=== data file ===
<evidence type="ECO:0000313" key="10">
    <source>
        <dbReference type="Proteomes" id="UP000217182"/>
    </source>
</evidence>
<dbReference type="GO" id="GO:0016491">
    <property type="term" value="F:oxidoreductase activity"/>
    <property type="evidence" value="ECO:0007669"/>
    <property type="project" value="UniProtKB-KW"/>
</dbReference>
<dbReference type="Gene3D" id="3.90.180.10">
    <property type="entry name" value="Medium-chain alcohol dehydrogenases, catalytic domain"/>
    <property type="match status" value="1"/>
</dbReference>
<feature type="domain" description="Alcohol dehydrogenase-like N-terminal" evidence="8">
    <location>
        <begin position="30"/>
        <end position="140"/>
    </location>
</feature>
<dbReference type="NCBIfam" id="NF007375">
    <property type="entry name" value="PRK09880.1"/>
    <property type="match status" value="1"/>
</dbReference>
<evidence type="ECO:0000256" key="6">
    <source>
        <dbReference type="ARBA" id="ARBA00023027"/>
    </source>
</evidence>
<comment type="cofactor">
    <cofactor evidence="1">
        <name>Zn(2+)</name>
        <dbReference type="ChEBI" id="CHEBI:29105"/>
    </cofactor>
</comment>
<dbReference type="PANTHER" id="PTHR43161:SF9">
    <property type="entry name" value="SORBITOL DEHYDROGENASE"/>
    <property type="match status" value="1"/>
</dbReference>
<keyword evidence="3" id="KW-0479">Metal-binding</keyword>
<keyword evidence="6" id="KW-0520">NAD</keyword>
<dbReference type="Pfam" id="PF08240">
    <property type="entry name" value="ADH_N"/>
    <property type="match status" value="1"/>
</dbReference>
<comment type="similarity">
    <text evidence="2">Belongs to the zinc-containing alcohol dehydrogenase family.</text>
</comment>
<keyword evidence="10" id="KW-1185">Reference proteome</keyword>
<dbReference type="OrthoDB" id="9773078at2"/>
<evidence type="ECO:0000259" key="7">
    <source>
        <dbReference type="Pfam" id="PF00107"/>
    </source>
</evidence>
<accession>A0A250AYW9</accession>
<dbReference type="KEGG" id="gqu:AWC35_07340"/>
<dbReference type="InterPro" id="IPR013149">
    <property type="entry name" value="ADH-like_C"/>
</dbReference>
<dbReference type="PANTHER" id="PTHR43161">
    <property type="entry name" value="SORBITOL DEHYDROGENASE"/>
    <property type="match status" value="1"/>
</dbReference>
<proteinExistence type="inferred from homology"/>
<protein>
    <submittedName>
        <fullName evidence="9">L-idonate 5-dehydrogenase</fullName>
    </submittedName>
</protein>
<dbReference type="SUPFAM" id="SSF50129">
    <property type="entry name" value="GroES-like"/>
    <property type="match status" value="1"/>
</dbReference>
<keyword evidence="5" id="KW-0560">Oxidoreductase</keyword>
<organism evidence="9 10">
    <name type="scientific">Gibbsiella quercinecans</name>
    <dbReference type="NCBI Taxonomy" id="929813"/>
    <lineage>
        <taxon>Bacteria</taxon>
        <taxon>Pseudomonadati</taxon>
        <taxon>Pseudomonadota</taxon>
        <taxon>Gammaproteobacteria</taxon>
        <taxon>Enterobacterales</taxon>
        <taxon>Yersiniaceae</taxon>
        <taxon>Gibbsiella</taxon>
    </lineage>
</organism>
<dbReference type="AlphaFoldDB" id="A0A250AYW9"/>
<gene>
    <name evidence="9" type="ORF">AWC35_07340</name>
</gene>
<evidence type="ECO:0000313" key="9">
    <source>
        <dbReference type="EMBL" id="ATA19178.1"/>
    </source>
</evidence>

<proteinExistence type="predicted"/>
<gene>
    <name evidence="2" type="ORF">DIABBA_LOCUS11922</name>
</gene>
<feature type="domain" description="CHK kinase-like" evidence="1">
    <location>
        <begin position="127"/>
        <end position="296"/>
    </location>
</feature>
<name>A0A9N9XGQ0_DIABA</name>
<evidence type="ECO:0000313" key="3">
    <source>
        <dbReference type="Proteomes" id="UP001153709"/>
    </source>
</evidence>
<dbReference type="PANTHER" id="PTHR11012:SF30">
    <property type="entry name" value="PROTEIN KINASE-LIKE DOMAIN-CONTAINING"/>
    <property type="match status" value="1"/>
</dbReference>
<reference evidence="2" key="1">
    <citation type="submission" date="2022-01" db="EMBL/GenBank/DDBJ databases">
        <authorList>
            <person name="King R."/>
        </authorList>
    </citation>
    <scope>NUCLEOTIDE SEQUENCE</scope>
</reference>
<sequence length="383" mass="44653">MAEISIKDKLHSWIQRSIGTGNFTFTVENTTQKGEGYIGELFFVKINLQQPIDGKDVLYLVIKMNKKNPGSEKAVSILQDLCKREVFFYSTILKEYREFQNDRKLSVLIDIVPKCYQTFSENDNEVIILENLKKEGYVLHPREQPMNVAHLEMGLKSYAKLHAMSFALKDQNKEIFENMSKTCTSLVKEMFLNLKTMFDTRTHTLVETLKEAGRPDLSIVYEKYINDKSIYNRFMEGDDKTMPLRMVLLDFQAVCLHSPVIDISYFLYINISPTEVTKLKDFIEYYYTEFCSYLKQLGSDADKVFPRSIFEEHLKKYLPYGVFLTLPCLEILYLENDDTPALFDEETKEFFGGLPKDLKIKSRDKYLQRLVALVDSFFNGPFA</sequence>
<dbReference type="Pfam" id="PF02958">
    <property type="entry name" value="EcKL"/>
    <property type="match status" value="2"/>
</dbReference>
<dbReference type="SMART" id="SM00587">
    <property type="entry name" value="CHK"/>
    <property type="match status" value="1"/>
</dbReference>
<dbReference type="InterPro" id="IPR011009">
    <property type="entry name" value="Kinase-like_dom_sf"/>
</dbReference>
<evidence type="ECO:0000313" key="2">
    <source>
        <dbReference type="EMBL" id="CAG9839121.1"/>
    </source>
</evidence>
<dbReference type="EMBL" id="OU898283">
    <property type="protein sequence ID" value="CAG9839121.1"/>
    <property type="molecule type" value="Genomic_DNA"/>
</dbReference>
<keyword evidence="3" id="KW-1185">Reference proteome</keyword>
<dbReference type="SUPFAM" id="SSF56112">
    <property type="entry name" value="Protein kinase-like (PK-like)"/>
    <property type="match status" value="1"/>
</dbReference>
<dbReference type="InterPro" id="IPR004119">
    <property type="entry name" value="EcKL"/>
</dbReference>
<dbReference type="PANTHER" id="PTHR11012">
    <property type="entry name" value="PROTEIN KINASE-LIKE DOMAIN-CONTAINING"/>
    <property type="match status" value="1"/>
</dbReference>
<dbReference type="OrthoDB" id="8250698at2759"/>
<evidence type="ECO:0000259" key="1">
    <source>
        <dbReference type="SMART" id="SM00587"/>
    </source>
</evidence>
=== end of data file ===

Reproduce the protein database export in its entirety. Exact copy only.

<evidence type="ECO:0000313" key="10">
    <source>
        <dbReference type="Proteomes" id="UP000217182"/>
    </source>
</evidence>
<dbReference type="GO" id="GO:0016491">
    <property type="term" value="F:oxidoreductase activity"/>
    <property type="evidence" value="ECO:0007669"/>
    <property type="project" value="UniProtKB-KW"/>
</dbReference>
<dbReference type="Gene3D" id="3.90.180.10">
    <property type="entry name" value="Medium-chain alcohol dehydrogenases, catalytic domain"/>
    <property type="match status" value="1"/>
</dbReference>
<feature type="domain" description="Alcohol dehydrogenase-like N-terminal" evidence="8">
    <location>
        <begin position="30"/>
        <end position="140"/>
    </location>
</feature>
<dbReference type="NCBIfam" id="NF007375">
    <property type="entry name" value="PRK09880.1"/>
    <property type="match status" value="1"/>
</dbReference>
<evidence type="ECO:0000256" key="6">
    <source>
        <dbReference type="ARBA" id="ARBA00023027"/>
    </source>
</evidence>
<comment type="cofactor">
    <cofactor evidence="1">
        <name>Zn(2+)</name>
        <dbReference type="ChEBI" id="CHEBI:29105"/>
    </cofactor>
</comment>
<dbReference type="PANTHER" id="PTHR43161:SF9">
    <property type="entry name" value="SORBITOL DEHYDROGENASE"/>
    <property type="match status" value="1"/>
</dbReference>
<keyword evidence="3" id="KW-0479">Metal-binding</keyword>
<keyword evidence="6" id="KW-0520">NAD</keyword>
<dbReference type="Pfam" id="PF08240">
    <property type="entry name" value="ADH_N"/>
    <property type="match status" value="1"/>
</dbReference>
<comment type="similarity">
    <text evidence="2">Belongs to the zinc-containing alcohol dehydrogenase family.</text>
</comment>
<keyword evidence="10" id="KW-1185">Reference proteome</keyword>
<dbReference type="OrthoDB" id="9773078at2"/>
<evidence type="ECO:0000259" key="7">
    <source>
        <dbReference type="Pfam" id="PF00107"/>
    </source>
</evidence>
<accession>A0A250AYW9</accession>
<dbReference type="KEGG" id="gqu:AWC35_07340"/>
<dbReference type="InterPro" id="IPR013149">
    <property type="entry name" value="ADH-like_C"/>
</dbReference>
<dbReference type="PANTHER" id="PTHR43161">
    <property type="entry name" value="SORBITOL DEHYDROGENASE"/>
    <property type="match status" value="1"/>
</dbReference>
<proteinExistence type="inferred from homology"/>
<protein>
    <submittedName>
        <fullName evidence="9">L-idonate 5-dehydrogenase</fullName>
    </submittedName>
</protein>
<dbReference type="SUPFAM" id="SSF50129">
    <property type="entry name" value="GroES-like"/>
    <property type="match status" value="1"/>
</dbReference>
<keyword evidence="5" id="KW-0560">Oxidoreductase</keyword>
<organism evidence="9 10">
    <name type="scientific">Gibbsiella quercinecans</name>
    <dbReference type="NCBI Taxonomy" id="929813"/>
    <lineage>
        <taxon>Bacteria</taxon>
        <taxon>Pseudomonadati</taxon>
        <taxon>Pseudomonadota</taxon>
        <taxon>Gammaproteobacteria</taxon>
        <taxon>Enterobacterales</taxon>
        <taxon>Yersiniaceae</taxon>
        <taxon>Gibbsiella</taxon>
    </lineage>
</organism>
<dbReference type="AlphaFoldDB" id="A0A250AYW9"/>
<gene>
    <name evidence="9" type="ORF">AWC35_07340</name>
</gene>
<evidence type="ECO:0000313" key="9">
    <source>
        <dbReference type="EMBL" id="ATA19178.1"/>
    </source>
</evidence>

<proteinExistence type="predicted"/>
<gene>
    <name evidence="2" type="ORF">DIABBA_LOCUS11922</name>
</gene>
<feature type="domain" description="CHK kinase-like" evidence="1">
    <location>
        <begin position="127"/>
        <end position="296"/>
    </location>
</feature>
<name>A0A9N9XGQ0_DIABA</name>
<evidence type="ECO:0000313" key="3">
    <source>
        <dbReference type="Proteomes" id="UP001153709"/>
    </source>
</evidence>
<dbReference type="PANTHER" id="PTHR11012:SF30">
    <property type="entry name" value="PROTEIN KINASE-LIKE DOMAIN-CONTAINING"/>
    <property type="match status" value="1"/>
</dbReference>
<reference evidence="2" key="1">
    <citation type="submission" date="2022-01" db="EMBL/GenBank/DDBJ databases">
        <authorList>
            <person name="King R."/>
        </authorList>
    </citation>
    <scope>NUCLEOTIDE SEQUENCE</scope>
</reference>
<sequence length="383" mass="44653">MAEISIKDKLHSWIQRSIGTGNFTFTVENTTQKGEGYIGELFFVKINLQQPIDGKDVLYLVIKMNKKNPGSEKAVSILQDLCKREVFFYSTILKEYREFQNDRKLSVLIDIVPKCYQTFSENDNEVIILENLKKEGYVLHPREQPMNVAHLEMGLKSYAKLHAMSFALKDQNKEIFENMSKTCTSLVKEMFLNLKTMFDTRTHTLVETLKEAGRPDLSIVYEKYINDKSIYNRFMEGDDKTMPLRMVLLDFQAVCLHSPVIDISYFLYINISPTEVTKLKDFIEYYYTEFCSYLKQLGSDADKVFPRSIFEEHLKKYLPYGVFLTLPCLEILYLENDDTPALFDEETKEFFGGLPKDLKIKSRDKYLQRLVALVDSFFNGPFA</sequence>
<dbReference type="Pfam" id="PF02958">
    <property type="entry name" value="EcKL"/>
    <property type="match status" value="2"/>
</dbReference>
<dbReference type="SMART" id="SM00587">
    <property type="entry name" value="CHK"/>
    <property type="match status" value="1"/>
</dbReference>
<dbReference type="InterPro" id="IPR011009">
    <property type="entry name" value="Kinase-like_dom_sf"/>
</dbReference>
<evidence type="ECO:0000313" key="2">
    <source>
        <dbReference type="EMBL" id="CAG9839121.1"/>
    </source>
</evidence>
<dbReference type="EMBL" id="OU898283">
    <property type="protein sequence ID" value="CAG9839121.1"/>
    <property type="molecule type" value="Genomic_DNA"/>
</dbReference>
<keyword evidence="3" id="KW-1185">Reference proteome</keyword>
<dbReference type="SUPFAM" id="SSF56112">
    <property type="entry name" value="Protein kinase-like (PK-like)"/>
    <property type="match status" value="1"/>
</dbReference>
<dbReference type="InterPro" id="IPR004119">
    <property type="entry name" value="EcKL"/>
</dbReference>
<dbReference type="PANTHER" id="PTHR11012">
    <property type="entry name" value="PROTEIN KINASE-LIKE DOMAIN-CONTAINING"/>
    <property type="match status" value="1"/>
</dbReference>
<dbReference type="OrthoDB" id="8250698at2759"/>
<evidence type="ECO:0000259" key="1">
    <source>
        <dbReference type="SMART" id="SM00587"/>
    </source>
</evidence>